• I liked Hollyl’s ‘Bottom Line” too!
    Though, as a novice and an MFA student, i feel the competition bug fiercly, pretty much every class, especially as we workshop our stories.
    At this stage, we’re all fighting for our professors approval and trying to get our first stories published, and some of us are having more luck than others. And yeah, I’ve had my share of the “green eyed monster” because of it! We’re also all competitng for a limited # of TA jobs on campus, and so yeah….
    Even at this point, I’m feelin ya’ll!

    Just trying to rise above…some days, easier to do than others!

  • Thanks for that. Glad to know I’m not the only one!

  • Steve Lowe

    I’ve only just found this link from another article titled: ‘Five comparisons not to make for your book’, where we’ve recently been discussing a variation on this. It’s all very well to cite the truism: ‘Life’s not fair’, as if that’s meant to mollify the many (most) of us for whom that’s true. Yet when it comes to an industry as big, profitable, long-established and deeply scrutinized by all concerned as publishing, it’s more than a little disappointing to discover that it is quite *so* unfair to the majority who might like to become a part of it, and in doing so, maybe even improve the quality of its output.

    Using the example of the other thread, we were instructed *not* to try to emulate the literary devices/writing styles of established, best-selling authors. That was in particular reference to the modern (and it *is* only modern, as in, only existing for the last couple of decades or less) ‘writing rule’: ‘Don’t include prologues/dream-sequences in your work’. But the discussion eventually broadened to discuss many of the other modern ‘writing rules’ such as: “Don’t use adjectives/adverbs/semi-colons/dialogue-tags other than ‘said’, etc.”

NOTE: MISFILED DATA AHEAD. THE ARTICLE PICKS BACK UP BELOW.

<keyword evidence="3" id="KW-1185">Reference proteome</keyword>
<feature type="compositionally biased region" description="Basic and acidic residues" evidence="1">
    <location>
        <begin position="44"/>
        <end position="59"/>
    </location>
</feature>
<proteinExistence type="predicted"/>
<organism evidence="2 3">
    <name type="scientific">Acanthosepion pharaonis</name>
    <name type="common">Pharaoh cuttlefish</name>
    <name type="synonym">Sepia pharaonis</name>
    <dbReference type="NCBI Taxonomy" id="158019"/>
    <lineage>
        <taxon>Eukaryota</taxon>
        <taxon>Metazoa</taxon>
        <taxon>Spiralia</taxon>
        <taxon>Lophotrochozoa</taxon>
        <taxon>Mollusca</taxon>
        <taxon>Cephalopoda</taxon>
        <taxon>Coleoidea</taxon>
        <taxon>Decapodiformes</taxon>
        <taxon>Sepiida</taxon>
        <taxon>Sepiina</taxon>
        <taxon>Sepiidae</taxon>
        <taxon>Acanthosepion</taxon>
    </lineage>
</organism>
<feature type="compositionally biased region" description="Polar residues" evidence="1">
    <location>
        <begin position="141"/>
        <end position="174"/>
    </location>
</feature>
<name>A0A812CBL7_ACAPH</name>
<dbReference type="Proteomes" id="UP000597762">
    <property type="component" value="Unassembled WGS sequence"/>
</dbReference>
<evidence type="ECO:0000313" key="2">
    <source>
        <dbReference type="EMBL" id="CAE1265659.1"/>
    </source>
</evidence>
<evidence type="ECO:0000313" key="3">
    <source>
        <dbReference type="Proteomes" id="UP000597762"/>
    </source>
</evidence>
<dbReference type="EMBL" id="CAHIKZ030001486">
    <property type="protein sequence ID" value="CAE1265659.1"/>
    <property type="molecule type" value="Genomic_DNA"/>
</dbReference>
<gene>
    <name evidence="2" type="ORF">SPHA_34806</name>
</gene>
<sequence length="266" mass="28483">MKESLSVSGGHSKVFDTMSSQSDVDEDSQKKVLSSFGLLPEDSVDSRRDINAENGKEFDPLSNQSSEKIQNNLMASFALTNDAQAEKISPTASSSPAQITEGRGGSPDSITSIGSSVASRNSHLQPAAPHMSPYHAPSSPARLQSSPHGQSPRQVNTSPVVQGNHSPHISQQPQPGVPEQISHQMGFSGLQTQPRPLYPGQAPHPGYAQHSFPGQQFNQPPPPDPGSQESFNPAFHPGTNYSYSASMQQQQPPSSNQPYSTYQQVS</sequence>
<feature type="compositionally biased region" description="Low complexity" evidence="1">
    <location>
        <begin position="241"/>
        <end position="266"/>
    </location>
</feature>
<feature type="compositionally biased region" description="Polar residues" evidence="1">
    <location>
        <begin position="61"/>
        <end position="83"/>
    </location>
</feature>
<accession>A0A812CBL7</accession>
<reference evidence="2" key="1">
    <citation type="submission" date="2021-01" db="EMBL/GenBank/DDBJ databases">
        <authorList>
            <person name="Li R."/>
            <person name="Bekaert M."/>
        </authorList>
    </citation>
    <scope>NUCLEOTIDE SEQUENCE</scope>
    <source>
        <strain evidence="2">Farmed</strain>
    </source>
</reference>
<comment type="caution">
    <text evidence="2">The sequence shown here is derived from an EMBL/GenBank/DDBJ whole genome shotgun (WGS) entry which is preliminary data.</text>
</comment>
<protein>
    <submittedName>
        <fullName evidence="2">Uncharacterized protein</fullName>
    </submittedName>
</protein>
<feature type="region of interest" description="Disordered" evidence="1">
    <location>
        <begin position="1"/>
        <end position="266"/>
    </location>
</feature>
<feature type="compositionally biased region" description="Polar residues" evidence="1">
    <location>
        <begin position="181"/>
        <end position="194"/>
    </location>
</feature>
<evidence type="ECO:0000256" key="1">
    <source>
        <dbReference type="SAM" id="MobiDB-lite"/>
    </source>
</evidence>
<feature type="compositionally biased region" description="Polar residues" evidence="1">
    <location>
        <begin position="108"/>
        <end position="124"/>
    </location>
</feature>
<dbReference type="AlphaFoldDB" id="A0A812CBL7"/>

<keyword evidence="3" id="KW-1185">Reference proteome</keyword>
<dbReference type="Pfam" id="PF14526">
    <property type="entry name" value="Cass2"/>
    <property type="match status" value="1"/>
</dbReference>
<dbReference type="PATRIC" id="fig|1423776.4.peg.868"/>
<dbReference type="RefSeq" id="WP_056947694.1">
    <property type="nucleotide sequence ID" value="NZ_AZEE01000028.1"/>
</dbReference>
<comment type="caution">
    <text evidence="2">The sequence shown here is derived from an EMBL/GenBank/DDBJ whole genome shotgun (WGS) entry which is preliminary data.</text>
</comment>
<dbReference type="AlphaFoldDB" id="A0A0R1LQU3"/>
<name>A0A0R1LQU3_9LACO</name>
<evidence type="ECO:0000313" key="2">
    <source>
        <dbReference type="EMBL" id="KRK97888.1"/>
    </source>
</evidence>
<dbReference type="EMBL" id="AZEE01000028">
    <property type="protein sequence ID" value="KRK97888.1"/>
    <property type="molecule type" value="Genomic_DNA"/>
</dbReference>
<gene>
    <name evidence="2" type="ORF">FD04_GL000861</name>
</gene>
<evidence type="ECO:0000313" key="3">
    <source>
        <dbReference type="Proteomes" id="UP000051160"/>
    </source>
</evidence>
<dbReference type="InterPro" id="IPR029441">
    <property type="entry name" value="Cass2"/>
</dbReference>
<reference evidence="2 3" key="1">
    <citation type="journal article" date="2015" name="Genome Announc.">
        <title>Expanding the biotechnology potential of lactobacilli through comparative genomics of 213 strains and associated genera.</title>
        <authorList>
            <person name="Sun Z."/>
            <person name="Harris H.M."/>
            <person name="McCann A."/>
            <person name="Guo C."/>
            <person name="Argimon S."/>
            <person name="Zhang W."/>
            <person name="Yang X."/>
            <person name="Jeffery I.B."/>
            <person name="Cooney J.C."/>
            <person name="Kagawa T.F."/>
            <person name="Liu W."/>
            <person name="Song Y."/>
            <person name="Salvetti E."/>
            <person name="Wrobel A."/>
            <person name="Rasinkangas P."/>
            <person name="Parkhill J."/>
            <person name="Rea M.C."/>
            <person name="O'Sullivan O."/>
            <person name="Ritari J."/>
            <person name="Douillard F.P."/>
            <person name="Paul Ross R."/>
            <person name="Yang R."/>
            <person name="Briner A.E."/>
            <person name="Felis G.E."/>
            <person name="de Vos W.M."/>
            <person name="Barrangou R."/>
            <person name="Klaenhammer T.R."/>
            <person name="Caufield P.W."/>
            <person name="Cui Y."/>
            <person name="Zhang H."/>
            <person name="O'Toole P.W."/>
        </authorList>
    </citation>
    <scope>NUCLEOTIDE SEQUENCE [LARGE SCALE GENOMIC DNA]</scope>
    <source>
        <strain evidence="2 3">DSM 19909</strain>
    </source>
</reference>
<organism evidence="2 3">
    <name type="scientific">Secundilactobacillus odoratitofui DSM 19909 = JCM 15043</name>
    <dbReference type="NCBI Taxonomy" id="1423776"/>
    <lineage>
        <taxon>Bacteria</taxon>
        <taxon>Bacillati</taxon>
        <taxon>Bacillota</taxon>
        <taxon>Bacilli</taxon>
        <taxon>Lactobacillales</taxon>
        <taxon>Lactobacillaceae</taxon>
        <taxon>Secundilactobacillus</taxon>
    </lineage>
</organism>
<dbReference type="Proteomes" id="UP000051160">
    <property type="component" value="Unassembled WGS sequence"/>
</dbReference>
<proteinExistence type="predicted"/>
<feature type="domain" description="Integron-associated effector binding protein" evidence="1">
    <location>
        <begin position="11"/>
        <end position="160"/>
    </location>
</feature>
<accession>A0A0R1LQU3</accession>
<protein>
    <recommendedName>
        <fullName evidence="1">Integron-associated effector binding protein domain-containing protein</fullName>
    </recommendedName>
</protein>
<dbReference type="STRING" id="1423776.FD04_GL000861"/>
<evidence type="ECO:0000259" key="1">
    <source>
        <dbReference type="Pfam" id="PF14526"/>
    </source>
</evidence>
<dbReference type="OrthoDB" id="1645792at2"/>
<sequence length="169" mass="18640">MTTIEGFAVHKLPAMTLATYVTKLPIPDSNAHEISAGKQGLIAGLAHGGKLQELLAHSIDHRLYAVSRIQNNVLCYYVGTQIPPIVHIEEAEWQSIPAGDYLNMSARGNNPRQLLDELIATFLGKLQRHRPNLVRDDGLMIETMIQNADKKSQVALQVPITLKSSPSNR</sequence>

The point of the discussion being (or at least, that was the ultimate conclusion) that aspiring/debut authors are *not* being judged fairly by the agents/editors in publishing because these modern ‘writing rules’ are evidently not being *applied* equally between established and aspiring authors. For example, do a survey of modern best/medium-selling novels and you’ll find that the (vast) majority do not stick rigidly to the ‘Don’t use dialogue-tags other than said’ rule, despite it apparently being enforced on the rest of us.
    Which rule is not only unfairly applied, but (as discussed on the other thread) is also un-evidenced as to its literary validity, arbitrary, has only existed since very recently and (clearly) does not agree with how most modern successful authors write. Following on from the last point, this rule thus also becomes illogical, counter-productive and economically non-sensical if the most successfully modern authors, themselves, ignore it. Not only that, but this particular ‘rule’ contradicts several of the other ‘writing-rules’, making its application to new authors even more bizarre.

    In short, we all know how much competition there is to get published these days, and none of us minds losing out on an agentive/publishing deal to a better writer. But what is quite unforgivably unfair (and economically non-sensical) is for new authors to be told that they’re not supposed to try to emulate precisely the writing-styles used by the most successful authors in the world today, when the evidence would suggest that such writing-styles are precisely what the reading public want! And frankly, it’s impossible for me to escape the conclusion that such ‘writing-rules’ are imposed on aspiring authors for the express purpose of ‘sabotaging’ our chances of getting published. And considering how there are only enough publishing slots for 1% or less of all book submissions these days, I wouldn’t put it past the industry using these ‘rules’ as a crude way to simply ‘thin-out’ the number of submissions they seriously have to consider. And I know that sounds cynical, but then so does the modern publishing industry…

    • Thanks for your comment Steve. Make what you will of “writing rules”–award-winning YA novelist A.S. King has used a prologue in every one of her published books because someone once told her she shouldn’t. You’d do better to think of such “rules” as guidelines meant to expose deeper truths about communicating through fiction, and focus on your storytelling instead. The focus of this series of posts is how to overcome the anger, frustration, and cynicism that can hold you back while pursuing your dreams. Feel free to leave a link to the other thread though, for those interested!

Leave a Reply